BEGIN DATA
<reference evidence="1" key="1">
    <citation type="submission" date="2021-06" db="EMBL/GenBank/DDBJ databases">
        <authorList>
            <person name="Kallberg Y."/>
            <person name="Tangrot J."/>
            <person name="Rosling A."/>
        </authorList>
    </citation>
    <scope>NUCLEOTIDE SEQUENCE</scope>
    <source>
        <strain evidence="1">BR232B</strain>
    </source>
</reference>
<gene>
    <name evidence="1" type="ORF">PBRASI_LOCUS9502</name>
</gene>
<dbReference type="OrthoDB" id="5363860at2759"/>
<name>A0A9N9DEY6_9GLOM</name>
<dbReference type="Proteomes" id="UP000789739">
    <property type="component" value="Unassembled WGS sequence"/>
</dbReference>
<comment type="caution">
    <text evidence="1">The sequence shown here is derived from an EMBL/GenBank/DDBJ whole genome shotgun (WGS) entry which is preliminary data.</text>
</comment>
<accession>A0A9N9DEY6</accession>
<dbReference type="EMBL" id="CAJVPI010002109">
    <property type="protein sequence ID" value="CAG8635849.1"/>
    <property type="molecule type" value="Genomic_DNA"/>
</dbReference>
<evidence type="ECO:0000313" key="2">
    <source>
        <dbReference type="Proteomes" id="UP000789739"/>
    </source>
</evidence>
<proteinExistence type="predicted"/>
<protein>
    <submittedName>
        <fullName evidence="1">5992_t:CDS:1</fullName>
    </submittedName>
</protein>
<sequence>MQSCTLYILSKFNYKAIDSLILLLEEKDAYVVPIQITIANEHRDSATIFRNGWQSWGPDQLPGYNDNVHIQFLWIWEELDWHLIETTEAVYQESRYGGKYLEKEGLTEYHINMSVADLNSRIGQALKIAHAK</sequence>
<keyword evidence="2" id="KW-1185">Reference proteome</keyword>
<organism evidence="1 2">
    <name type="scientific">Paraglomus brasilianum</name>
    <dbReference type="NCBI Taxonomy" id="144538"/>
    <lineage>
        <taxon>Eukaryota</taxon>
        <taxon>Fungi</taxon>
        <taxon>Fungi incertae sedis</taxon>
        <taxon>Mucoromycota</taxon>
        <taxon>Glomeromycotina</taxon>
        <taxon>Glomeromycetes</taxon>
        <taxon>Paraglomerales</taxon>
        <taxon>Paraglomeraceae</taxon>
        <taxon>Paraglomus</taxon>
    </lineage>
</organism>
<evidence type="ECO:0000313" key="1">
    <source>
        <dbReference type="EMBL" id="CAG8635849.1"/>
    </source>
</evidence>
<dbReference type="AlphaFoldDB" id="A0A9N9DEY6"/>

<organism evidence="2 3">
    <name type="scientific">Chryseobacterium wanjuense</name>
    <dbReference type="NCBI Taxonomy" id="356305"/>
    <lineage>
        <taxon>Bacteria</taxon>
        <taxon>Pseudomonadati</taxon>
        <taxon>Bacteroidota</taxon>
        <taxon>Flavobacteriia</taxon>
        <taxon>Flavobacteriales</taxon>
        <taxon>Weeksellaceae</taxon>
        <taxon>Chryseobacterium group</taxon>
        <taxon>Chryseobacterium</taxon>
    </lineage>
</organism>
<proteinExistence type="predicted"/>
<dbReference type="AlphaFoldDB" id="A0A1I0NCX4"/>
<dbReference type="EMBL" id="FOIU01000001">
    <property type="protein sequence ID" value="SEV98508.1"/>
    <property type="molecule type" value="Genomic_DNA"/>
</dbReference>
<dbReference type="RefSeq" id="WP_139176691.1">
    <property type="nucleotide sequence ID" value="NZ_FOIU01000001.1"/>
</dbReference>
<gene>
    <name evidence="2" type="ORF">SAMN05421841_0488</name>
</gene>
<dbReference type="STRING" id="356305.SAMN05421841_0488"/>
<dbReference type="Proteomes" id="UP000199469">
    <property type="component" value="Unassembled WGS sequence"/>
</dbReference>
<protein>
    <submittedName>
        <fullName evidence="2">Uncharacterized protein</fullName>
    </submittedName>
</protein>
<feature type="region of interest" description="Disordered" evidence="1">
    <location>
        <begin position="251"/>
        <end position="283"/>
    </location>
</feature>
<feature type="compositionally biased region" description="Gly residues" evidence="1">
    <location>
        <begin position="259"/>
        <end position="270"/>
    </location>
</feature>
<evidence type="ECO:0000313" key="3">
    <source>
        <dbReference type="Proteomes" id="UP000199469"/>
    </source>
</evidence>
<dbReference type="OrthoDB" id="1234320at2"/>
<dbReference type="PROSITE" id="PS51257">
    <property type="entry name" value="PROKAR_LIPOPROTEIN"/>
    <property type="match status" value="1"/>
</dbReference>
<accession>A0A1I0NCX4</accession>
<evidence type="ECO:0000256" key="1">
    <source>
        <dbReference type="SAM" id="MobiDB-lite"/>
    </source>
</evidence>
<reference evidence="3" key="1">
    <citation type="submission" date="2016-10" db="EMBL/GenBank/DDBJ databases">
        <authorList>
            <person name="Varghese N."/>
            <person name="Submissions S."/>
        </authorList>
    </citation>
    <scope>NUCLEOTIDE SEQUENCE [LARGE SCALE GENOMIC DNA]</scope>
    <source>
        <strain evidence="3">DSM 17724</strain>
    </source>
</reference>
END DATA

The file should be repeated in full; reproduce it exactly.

<reference evidence="1" key="1">
    <citation type="submission" date="2021-06" db="EMBL/GenBank/DDBJ databases">
        <authorList>
            <person name="Kallberg Y."/>
            <person name="Tangrot J."/>
            <person name="Rosling A."/>
        </authorList>
    </citation>
    <scope>NUCLEOTIDE SEQUENCE</scope>
    <source>
        <strain evidence="1">BR232B</strain>
    </source>
</reference>
<gene>
    <name evidence="1" type="ORF">PBRASI_LOCUS9502</name>
</gene>
<dbReference type="OrthoDB" id="5363860at2759"/>
<name>A0A9N9DEY6_9GLOM</name>
<dbReference type="Proteomes" id="UP000789739">
    <property type="component" value="Unassembled WGS sequence"/>
</dbReference>
<comment type="caution">
    <text evidence="1">The sequence shown here is derived from an EMBL/GenBank/DDBJ whole genome shotgun (WGS) entry which is preliminary data.</text>
</comment>
<accession>A0A9N9DEY6</accession>
<dbReference type="EMBL" id="CAJVPI010002109">
    <property type="protein sequence ID" value="CAG8635849.1"/>
    <property type="molecule type" value="Genomic_DNA"/>
</dbReference>
<evidence type="ECO:0000313" key="2">
    <source>
        <dbReference type="Proteomes" id="UP000789739"/>
    </source>
</evidence>
<proteinExistence type="predicted"/>
<protein>
    <submittedName>
        <fullName evidence="1">5992_t:CDS:1</fullName>
    </submittedName>
</protein>
<sequence>MQSCTLYILSKFNYKAIDSLILLLEEKDAYVVPIQITIANEHRDSATIFRNGWQSWGPDQLPGYNDNVHIQFLWIWEELDWHLIETTEAVYQESRYGGKYLEKEGLTEYHINMSVADLNSRIGQALKIAHAK</sequence>
<keyword evidence="2" id="KW-1185">Reference proteome</keyword>
<organism evidence="1 2">
    <name type="scientific">Paraglomus brasilianum</name>
    <dbReference type="NCBI Taxonomy" id="144538"/>
    <lineage>
        <taxon>Eukaryota</taxon>
        <taxon>Fungi</taxon>
        <taxon>Fungi incertae sedis</taxon>
        <taxon>Mucoromycota</taxon>
        <taxon>Glomeromycotina</taxon>
        <taxon>Glomeromycetes</taxon>
        <taxon>Paraglomerales</taxon>
        <taxon>Paraglomeraceae</taxon>
        <taxon>Paraglomus</taxon>
    </lineage>
</organism>
<evidence type="ECO:0000313" key="1">
    <source>
        <dbReference type="EMBL" id="CAG8635849.1"/>
    </source>
</evidence>
<dbReference type="AlphaFoldDB" id="A0A9N9DEY6"/>

<organism evidence="2 3">
    <name type="scientific">Chryseobacterium wanjuense</name>
    <dbReference type="NCBI Taxonomy" id="356305"/>
    <lineage>
        <taxon>Bacteria</taxon>
        <taxon>Pseudomonadati</taxon>
        <taxon>Bacteroidota</taxon>
        <taxon>Flavobacteriia</taxon>
        <taxon>Flavobacteriales</taxon>
        <taxon>Weeksellaceae</taxon>
        <taxon>Chryseobacterium group</taxon>
        <taxon>Chryseobacterium</taxon>
    </lineage>
</organism>
<proteinExistence type="predicted"/>
<dbReference type="AlphaFoldDB" id="A0A1I0NCX4"/>
<dbReference type="EMBL" id="FOIU01000001">
    <property type="protein sequence ID" value="SEV98508.1"/>
    <property type="molecule type" value="Genomic_DNA"/>
</dbReference>
<dbReference type="RefSeq" id="WP_139176691.1">
    <property type="nucleotide sequence ID" value="NZ_FOIU01000001.1"/>
</dbReference>
<gene>
    <name evidence="2" type="ORF">SAMN05421841_0488</name>
</gene>
<dbReference type="STRING" id="356305.SAMN05421841_0488"/>
<dbReference type="Proteomes" id="UP000199469">
    <property type="component" value="Unassembled WGS sequence"/>
</dbReference>
<protein>
    <submittedName>
        <fullName evidence="2">Uncharacterized protein</fullName>
    </submittedName>
</protein>
<feature type="region of interest" description="Disordered" evidence="1">
    <location>
        <begin position="251"/>
        <end position="283"/>
    </location>
</feature>
<feature type="compositionally biased region" description="Gly residues" evidence="1">
    <location>
        <begin position="259"/>
        <end position="270"/>
    </location>
</feature>
<evidence type="ECO:0000313" key="3">
    <source>
        <dbReference type="Proteomes" id="UP000199469"/>
    </source>
</evidence>
<dbReference type="OrthoDB" id="1234320at2"/>
<dbReference type="PROSITE" id="PS51257">
    <property type="entry name" value="PROKAR_LIPOPROTEIN"/>
    <property type="match status" value="1"/>
</dbReference>
<accession>A0A1I0NCX4</accession>
<evidence type="ECO:0000256" key="1">
    <source>
        <dbReference type="SAM" id="MobiDB-lite"/>
    </source>
</evidence>
<reference evidence="3" key="1">
    <citation type="submission" date="2016-10" db="EMBL/GenBank/DDBJ databases">
        <authorList>
            <person name="Varghese N."/>
            <person name="Submissions S."/>
        </authorList>
    </citation>
    <scope>NUCLEOTIDE SEQUENCE [LARGE SCALE GENOMIC DNA]</scope>
    <source>
        <strain evidence="3">DSM 17724</strain>
    </source>
</reference>